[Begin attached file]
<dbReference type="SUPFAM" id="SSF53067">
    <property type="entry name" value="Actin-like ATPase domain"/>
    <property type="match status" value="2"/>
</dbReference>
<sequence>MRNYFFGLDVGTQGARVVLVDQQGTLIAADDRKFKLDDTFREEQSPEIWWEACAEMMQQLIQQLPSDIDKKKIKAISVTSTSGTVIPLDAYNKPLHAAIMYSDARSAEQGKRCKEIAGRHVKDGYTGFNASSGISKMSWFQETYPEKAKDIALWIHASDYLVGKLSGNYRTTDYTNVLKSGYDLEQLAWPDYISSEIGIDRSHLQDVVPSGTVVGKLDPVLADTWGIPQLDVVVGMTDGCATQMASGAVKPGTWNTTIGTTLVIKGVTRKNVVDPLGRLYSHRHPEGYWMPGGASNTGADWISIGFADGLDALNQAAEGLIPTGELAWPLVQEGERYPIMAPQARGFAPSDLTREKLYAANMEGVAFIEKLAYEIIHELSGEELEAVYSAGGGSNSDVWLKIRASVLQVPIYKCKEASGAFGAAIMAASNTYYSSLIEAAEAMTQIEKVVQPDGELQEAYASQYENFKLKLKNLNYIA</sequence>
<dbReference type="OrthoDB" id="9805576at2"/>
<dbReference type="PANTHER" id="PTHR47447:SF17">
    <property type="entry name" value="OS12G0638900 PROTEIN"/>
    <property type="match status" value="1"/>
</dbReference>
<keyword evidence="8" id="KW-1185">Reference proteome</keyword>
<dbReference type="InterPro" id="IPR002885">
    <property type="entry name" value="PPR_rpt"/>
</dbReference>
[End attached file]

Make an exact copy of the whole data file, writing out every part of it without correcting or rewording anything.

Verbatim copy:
<dbReference type="SUPFAM" id="SSF53067">
    <property type="entry name" value="Actin-like ATPase domain"/>
    <property type="match status" value="2"/>
</dbReference>
<sequence>MRNYFFGLDVGTQGARVVLVDQQGTLIAADDRKFKLDDTFREEQSPEIWWEACAEMMQQLIQQLPSDIDKKKIKAISVTSTSGTVIPLDAYNKPLHAAIMYSDARSAEQGKRCKEIAGRHVKDGYTGFNASSGISKMSWFQETYPEKAKDIALWIHASDYLVGKLSGNYRTTDYTNVLKSGYDLEQLAWPDYISSEIGIDRSHLQDVVPSGTVVGKLDPVLADTWGIPQLDVVVGMTDGCATQMASGAVKPGTWNTTIGTTLVIKGVTRKNVVDPLGRLYSHRHPEGYWMPGGASNTGADWISIGFADGLDALNQAAEGLIPTGELAWPLVQEGERYPIMAPQARGFAPSDLTREKLYAANMEGVAFIEKLAYEIIHELSGEELEAVYSAGGGSNSDVWLKIRASVLQVPIYKCKEASGAFGAAIMAASNTYYSSLIEAAEAMTQIEKVVQPDGELQEAYASQYENFKLKLKNLNYIA</sequence>
<dbReference type="OrthoDB" id="9805576at2"/>
<dbReference type="PANTHER" id="PTHR47447:SF17">
    <property type="entry name" value="OS12G0638900 PROTEIN"/>
    <property type="match status" value="1"/>
</dbReference>
<keyword evidence="8" id="KW-1185">Reference proteome</keyword>
<dbReference type="InterPro" id="IPR002885">
    <property type="entry name" value="PPR_rpt"/>
</dbReference>